Edit ModuleEdit ModuleShow Tags
Edit ModuleShow Tags

Enjoy a Relaxing Evening of Wanton Destruction at Break Room

The Irwin business offers the chance to smash inanimate objects for a little "therapeutic demolition."




Photo by Ariella Furman. Thumbnail photo by Sean Collier.
 

As you approach Break Room on Route 30, a sign will catch your eye: “Break Room. Therapeutic Demolition.”

That subtitle is very accurate. Break Room sounds like a ridiculous diversion, but the actual experience is oddly soothing.

The concept behind the unconventional business, which opened in October, is simple: Pay to smash some stuff. You go in, you select a package (covering the room rental and a number of things to break) and are shown into a confined space where you are encouraged to shatter, beat and obliterate your chosen items to your heart’s content.

You’ll get a certain number of items — provided on-site — depending on the package you select. For the one-person “Basic Busting” menu item, for example, you select six small items (think mugs, bottles and figurines), four medium items (such as ceramic tchotchkes and larger dishes) and two large items (electronics and wall art). There are premium items as well, available in some of the larger packages or as a $15 add-on — televisions and computer monitors, mostly.

When the process began, it still felt more like an exercise in sanctioned transgression; I chucked an empty bottle at the ground and swung through a coffee mug with an aluminum baseball bat. But after a few minutes, I saw one of my companions start to wail repetitively on an ancient computer monitor.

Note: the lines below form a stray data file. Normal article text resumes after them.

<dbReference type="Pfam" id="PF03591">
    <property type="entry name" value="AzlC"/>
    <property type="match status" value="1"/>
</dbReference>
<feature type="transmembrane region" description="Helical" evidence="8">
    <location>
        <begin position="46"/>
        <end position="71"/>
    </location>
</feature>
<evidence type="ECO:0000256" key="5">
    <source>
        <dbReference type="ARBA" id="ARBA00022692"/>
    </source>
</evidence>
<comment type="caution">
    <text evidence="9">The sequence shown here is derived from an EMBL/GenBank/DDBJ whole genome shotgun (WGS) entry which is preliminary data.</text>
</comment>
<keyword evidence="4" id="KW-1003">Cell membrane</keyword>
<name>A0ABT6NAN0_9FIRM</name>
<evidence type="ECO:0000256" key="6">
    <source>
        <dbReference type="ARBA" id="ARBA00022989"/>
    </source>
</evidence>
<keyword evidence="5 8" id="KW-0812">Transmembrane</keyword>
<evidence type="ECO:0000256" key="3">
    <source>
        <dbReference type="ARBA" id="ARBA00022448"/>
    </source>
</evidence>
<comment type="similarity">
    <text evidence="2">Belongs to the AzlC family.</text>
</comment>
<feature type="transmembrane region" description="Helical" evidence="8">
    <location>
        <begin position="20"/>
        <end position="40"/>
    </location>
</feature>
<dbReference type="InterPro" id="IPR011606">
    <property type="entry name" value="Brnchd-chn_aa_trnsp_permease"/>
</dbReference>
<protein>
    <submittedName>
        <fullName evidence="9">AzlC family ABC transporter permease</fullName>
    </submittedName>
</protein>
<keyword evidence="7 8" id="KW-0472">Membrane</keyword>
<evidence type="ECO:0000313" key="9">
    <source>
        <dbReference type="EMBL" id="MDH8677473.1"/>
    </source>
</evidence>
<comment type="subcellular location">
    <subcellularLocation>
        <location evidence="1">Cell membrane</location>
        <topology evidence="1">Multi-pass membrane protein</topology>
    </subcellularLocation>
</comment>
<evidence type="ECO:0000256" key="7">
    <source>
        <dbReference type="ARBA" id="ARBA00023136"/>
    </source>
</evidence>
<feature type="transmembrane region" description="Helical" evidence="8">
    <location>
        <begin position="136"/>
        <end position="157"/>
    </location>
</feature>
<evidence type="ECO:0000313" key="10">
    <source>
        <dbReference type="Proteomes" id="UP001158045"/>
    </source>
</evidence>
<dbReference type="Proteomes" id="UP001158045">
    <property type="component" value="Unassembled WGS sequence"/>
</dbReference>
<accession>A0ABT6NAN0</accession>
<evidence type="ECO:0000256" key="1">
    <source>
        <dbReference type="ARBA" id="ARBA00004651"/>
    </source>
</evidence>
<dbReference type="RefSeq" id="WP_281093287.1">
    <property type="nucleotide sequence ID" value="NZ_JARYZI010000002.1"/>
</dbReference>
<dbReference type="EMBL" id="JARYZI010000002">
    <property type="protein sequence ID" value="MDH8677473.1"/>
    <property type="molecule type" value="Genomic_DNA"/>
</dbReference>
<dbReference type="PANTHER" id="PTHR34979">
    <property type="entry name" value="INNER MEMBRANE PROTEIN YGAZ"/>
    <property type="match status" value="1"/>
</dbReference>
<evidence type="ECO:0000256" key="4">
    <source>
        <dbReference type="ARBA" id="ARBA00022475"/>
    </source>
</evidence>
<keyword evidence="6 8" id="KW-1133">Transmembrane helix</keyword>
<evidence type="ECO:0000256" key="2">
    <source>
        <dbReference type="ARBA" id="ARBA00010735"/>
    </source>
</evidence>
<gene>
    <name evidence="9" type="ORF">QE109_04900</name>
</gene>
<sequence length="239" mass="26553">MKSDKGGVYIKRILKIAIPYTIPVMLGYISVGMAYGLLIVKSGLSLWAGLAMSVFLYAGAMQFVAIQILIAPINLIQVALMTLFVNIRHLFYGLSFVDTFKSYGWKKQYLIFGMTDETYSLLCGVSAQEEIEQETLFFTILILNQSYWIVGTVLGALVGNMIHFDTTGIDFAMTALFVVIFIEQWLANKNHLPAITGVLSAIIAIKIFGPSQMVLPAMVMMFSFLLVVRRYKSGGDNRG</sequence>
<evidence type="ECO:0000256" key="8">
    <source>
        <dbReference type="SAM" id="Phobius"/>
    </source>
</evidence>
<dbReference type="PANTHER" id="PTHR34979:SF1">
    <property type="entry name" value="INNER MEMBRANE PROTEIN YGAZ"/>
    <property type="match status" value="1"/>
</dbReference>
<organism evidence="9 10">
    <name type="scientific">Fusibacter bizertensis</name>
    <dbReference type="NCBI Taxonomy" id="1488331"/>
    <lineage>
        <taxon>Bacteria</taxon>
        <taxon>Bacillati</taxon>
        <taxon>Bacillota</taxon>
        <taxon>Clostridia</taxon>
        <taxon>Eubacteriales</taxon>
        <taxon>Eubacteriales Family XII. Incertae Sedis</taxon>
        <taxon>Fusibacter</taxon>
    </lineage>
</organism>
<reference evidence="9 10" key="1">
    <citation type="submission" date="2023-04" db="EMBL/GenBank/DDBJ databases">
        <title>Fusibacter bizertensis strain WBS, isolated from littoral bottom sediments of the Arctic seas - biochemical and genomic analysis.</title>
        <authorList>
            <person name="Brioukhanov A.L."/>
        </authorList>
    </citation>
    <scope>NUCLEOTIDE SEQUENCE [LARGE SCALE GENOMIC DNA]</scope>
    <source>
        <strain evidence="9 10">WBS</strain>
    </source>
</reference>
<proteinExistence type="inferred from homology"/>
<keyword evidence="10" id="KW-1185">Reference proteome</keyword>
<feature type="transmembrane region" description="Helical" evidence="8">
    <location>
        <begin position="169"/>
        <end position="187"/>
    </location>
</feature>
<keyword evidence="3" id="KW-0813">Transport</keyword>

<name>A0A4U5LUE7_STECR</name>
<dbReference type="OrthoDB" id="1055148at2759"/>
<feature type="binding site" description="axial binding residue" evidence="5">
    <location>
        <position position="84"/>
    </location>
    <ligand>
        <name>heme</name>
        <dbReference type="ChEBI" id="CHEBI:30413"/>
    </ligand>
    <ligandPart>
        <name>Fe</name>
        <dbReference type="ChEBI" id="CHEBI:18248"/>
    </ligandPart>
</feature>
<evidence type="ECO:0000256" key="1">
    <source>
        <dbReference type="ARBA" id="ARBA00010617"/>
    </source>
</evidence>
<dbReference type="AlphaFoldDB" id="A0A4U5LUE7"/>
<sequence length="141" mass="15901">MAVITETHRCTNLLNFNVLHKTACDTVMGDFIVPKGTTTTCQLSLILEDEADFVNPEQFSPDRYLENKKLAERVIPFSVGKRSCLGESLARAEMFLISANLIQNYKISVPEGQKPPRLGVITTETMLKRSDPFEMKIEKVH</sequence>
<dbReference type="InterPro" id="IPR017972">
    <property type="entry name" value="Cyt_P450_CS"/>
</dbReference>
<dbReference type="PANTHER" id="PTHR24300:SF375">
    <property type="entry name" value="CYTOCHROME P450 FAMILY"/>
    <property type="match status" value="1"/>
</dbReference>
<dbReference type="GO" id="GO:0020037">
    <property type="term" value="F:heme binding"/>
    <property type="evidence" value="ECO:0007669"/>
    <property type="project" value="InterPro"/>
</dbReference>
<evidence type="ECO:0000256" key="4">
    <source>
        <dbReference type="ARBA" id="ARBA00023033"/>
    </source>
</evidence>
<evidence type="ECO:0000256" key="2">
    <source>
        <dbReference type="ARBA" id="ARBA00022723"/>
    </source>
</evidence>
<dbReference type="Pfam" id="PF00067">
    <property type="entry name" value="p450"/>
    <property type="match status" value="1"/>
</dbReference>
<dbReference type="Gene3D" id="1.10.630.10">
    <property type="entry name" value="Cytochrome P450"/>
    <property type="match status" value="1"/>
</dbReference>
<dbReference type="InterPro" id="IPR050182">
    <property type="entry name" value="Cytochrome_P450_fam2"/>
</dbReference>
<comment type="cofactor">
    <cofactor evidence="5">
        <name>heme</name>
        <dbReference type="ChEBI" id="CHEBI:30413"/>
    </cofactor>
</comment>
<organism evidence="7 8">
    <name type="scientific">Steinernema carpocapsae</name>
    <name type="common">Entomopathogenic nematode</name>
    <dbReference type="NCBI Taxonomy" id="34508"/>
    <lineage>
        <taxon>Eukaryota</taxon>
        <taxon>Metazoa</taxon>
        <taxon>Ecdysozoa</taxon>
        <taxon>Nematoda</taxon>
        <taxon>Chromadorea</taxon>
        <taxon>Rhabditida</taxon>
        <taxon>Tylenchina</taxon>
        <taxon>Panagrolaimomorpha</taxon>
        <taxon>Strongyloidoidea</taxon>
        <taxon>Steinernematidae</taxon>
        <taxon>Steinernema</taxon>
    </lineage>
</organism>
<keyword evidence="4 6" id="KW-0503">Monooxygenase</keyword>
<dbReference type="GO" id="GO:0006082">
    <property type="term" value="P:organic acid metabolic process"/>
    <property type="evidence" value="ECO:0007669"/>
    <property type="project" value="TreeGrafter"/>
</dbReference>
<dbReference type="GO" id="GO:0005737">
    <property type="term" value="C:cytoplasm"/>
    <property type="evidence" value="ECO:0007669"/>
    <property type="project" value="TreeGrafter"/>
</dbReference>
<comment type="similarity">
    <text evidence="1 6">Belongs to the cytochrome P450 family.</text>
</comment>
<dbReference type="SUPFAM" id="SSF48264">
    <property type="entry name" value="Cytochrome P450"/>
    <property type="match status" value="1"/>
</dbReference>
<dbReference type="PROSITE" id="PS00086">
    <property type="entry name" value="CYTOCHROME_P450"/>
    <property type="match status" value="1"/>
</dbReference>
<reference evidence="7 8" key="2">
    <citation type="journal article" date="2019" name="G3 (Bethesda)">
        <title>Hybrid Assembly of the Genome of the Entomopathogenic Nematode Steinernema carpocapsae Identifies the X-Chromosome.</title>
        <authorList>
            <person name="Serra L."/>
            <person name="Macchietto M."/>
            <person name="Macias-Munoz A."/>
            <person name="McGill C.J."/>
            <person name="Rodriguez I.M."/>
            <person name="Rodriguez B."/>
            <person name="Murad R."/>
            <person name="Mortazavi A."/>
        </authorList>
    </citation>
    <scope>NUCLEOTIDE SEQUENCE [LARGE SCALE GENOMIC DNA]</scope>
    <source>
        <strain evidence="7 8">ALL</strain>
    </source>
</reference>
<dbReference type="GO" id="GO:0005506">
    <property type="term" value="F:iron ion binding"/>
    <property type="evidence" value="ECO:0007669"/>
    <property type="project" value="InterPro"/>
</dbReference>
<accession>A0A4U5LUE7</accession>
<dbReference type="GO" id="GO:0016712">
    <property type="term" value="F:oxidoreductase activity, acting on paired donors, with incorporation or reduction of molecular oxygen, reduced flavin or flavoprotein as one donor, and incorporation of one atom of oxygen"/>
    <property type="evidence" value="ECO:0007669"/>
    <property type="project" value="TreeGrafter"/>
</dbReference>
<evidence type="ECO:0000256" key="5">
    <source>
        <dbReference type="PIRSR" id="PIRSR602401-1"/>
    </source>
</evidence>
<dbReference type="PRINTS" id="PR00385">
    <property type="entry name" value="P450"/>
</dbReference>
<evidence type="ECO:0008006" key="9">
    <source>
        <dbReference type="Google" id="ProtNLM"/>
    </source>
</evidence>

She wasn’t actually making much progress with this volley of blows; her crowbar was bouncing off the hard plastic shell of the former Mac. Why pound with such vigor without result, I wondered?

Then I tried the same approach and understood.

It feels really, really good to just unload on an inanimate object.

Your best bet is to gather a posse and opt for the deluxe version. It’s a bit steep at $120 (bring a quartet and split it to $30 apiece, I’d say), but you’ll receive enough ammunition to keep swinging for quite a while. With a group outing, you can also pitch smaller items to one another for midair annihilation — perhaps the highlight of the experience.

While Break Room does supply safety gear — thin, protective jumpsuits along with heavy gloves and masks — it should be stipulated that this is not an activity without risk. No customers have been hurt to date, but you are asked to sign a waiver before you participate. It’s a room full of shattering glass and flying shards of ceramic; while I and the three companions I brought to Break Room emerged unscathed, it’s not hard to imagine a scrape or cut befalling a participant. (I’d point out that you’re probably in more danger ice skating — but still, there’s something about all that shattered glass that feels intimidating.)